Posting for the first time hopefully to give others hope, particularly OOP's with underwhelming stats. I know that this may not be a perfectly representative sample of all applicants, but I've checked this website for a long time and have often been overwhelmed by the stats of others. TIME STAMP: Mon Mar 26th @ 10:09pm (Checked Minerva for the first time around 12:30 and it was up) Result: Accepted Region: OOP Year: Graduated Masters in 2016, Undergrad in 2014 cGPA: 3.87, pre-reqGPA: 3.86 MCAT: 510 (125/127/127/131) - Again pretty underwhelming but I contacted the admissions office directly and they from what they said submitting your MCAT can only help you. For post interview (80% MMI, 20% prereq) if you submit your MCAT they calculate your prereq score using 1) just your courses and 2) using courses and MCAT at 50:50 (their words). They then take the higher of the two. Unless your MCAT is atrocious I can't see why submitting it would hurt. ECs: I've always tried to do things I loved and not for the sake of boosting my resume. Not criticizing anyone of doing the latter but had been advised to take this approach by many people in the medical field early on in my university career and I think it boded well for my personal development and growth. I have one first author pub submitted, 3 conference presentations, captain of a varsity rugby team, a few big scholarships and grants, 4 pretty diverse medical placements that involved patient contact (more for my own understanding of if this is what I wanted to pursue), a couple service trips abroad, and a few other odds and ends. Interview Prep: I probably over prepared but knew that was what I needed to do to feel my best. I do think running through MMI situations and practicing them out loud can be incredibly helpful, especially doing it with a variety of people to get a variety of feedback. Also knowing yourself, the experiences you've had and what you've learned I think can be really valuable. I had an awesome girl in Med-1 give me some guidance and advice for how to prepare, in addition to showing me around the school the day before my interview. I'm not in the program yet so it's hard for me to know, but based on what she said and my impression - McGill really cares about who you are as a person and how you interact with other people, especially at the interview stage. The best advice she gave me was to relax and be yourself and if you can walk out of the interview feeling like you did that then you have nothing to regret. Everyone is going to feel like there are little things they would've done differently - that's normal in challenging and time constrained situations. It's been 8 years since I started undergrad. I went straight from undergrad to a masters and applied to 3 schools without the MCAT for 2016 (including McGill) and was granted 0 interviews. Took a year off and worked and wrote the MCAT and reapplied to all the schools I met the cut-off criteria for across the country this time (10 schools). I got 9 outright rejections and one interview waitlist (at McGill). Was pulled off the waitlist 2 weeks before interviews (which I would think means I was pretty close to the bottom of the barrel) and was lucky enough to be in the 10 selected on Monday. This doesn't mean I'm imploring you to never give up. If I was rejected that would've been it for me, my physiotherapy pre-requisites are all expiring after this year and I wanted to start moving forward with the schooling process and my life in general. I get both sides of that discussion. Perhaps this message can be hopeful for one person though, and if that's the case I'll happy I did it. So so excited for the opportunity. See y'all in August.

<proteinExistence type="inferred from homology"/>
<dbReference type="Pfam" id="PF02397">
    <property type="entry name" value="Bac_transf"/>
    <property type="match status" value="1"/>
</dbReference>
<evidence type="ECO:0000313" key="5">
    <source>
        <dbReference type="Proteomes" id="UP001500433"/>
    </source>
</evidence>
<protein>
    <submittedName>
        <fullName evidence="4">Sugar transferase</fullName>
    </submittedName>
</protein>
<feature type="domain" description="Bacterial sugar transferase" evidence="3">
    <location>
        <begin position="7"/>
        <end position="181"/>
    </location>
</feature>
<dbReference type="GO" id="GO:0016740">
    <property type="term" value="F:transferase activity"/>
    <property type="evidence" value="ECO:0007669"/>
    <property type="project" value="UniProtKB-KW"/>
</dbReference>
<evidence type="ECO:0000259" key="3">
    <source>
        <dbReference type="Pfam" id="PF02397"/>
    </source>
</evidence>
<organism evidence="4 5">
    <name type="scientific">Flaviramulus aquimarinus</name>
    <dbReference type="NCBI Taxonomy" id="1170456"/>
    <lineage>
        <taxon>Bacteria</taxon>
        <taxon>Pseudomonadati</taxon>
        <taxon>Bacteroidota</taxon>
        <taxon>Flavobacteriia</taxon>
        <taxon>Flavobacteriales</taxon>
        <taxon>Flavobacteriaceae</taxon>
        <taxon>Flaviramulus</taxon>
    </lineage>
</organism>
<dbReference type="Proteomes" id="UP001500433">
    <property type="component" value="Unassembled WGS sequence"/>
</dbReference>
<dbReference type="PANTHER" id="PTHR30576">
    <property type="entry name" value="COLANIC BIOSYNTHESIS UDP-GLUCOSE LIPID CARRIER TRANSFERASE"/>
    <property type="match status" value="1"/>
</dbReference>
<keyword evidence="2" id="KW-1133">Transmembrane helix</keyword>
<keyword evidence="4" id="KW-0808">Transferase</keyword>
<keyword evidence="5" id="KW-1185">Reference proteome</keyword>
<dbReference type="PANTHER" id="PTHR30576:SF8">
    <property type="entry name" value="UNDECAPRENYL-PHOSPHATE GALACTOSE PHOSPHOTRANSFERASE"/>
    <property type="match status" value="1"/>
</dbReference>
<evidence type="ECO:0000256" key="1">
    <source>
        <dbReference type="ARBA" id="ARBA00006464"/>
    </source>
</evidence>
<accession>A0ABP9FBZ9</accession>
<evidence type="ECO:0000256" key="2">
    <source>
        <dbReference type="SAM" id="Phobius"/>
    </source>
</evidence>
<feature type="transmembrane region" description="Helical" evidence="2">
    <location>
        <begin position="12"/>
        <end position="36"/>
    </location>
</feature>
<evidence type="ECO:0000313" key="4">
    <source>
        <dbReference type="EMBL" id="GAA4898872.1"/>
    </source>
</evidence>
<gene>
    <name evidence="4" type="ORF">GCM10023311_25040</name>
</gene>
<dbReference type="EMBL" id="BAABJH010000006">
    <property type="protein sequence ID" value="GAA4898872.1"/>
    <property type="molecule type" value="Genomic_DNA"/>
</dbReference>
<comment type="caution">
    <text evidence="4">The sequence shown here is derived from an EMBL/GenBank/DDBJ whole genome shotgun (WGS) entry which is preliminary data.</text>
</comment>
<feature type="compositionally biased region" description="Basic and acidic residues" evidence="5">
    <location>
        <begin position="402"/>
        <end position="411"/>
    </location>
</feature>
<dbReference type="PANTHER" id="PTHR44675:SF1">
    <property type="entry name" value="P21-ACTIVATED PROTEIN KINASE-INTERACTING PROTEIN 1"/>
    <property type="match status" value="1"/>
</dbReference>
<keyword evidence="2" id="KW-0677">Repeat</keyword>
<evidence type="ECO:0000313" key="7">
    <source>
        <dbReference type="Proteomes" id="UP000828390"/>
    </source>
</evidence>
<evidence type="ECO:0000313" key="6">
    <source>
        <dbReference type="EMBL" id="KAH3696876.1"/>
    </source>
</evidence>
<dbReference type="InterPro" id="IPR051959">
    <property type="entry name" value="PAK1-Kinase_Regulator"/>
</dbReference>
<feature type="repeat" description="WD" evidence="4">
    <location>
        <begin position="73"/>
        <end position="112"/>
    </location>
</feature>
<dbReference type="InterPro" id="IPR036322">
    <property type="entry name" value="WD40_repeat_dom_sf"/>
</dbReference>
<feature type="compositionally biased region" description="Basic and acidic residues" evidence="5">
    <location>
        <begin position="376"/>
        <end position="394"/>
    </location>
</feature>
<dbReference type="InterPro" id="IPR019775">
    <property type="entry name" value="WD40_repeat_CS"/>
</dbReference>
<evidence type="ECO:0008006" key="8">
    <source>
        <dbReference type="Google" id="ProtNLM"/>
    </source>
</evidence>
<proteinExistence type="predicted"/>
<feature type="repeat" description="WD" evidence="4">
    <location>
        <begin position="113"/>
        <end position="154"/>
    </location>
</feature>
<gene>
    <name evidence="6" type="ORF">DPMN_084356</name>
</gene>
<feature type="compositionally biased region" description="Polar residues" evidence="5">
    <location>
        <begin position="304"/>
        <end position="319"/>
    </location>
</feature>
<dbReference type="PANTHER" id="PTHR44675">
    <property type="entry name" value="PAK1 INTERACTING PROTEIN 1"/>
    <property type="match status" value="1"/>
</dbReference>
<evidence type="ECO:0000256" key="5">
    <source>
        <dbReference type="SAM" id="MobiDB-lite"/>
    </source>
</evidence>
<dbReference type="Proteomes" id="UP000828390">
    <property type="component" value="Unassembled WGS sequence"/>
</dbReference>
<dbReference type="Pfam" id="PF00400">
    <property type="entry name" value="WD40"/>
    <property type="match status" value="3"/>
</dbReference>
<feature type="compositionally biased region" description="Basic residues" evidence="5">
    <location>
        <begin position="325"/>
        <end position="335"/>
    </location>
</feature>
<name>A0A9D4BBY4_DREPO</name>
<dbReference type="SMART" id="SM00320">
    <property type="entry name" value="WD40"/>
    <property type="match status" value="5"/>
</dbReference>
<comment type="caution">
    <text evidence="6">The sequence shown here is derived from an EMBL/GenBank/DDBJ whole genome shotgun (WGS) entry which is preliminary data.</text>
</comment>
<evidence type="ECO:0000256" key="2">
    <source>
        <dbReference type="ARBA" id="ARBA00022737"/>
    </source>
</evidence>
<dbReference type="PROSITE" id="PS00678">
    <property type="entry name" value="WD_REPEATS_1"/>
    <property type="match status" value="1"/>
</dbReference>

20. 12 points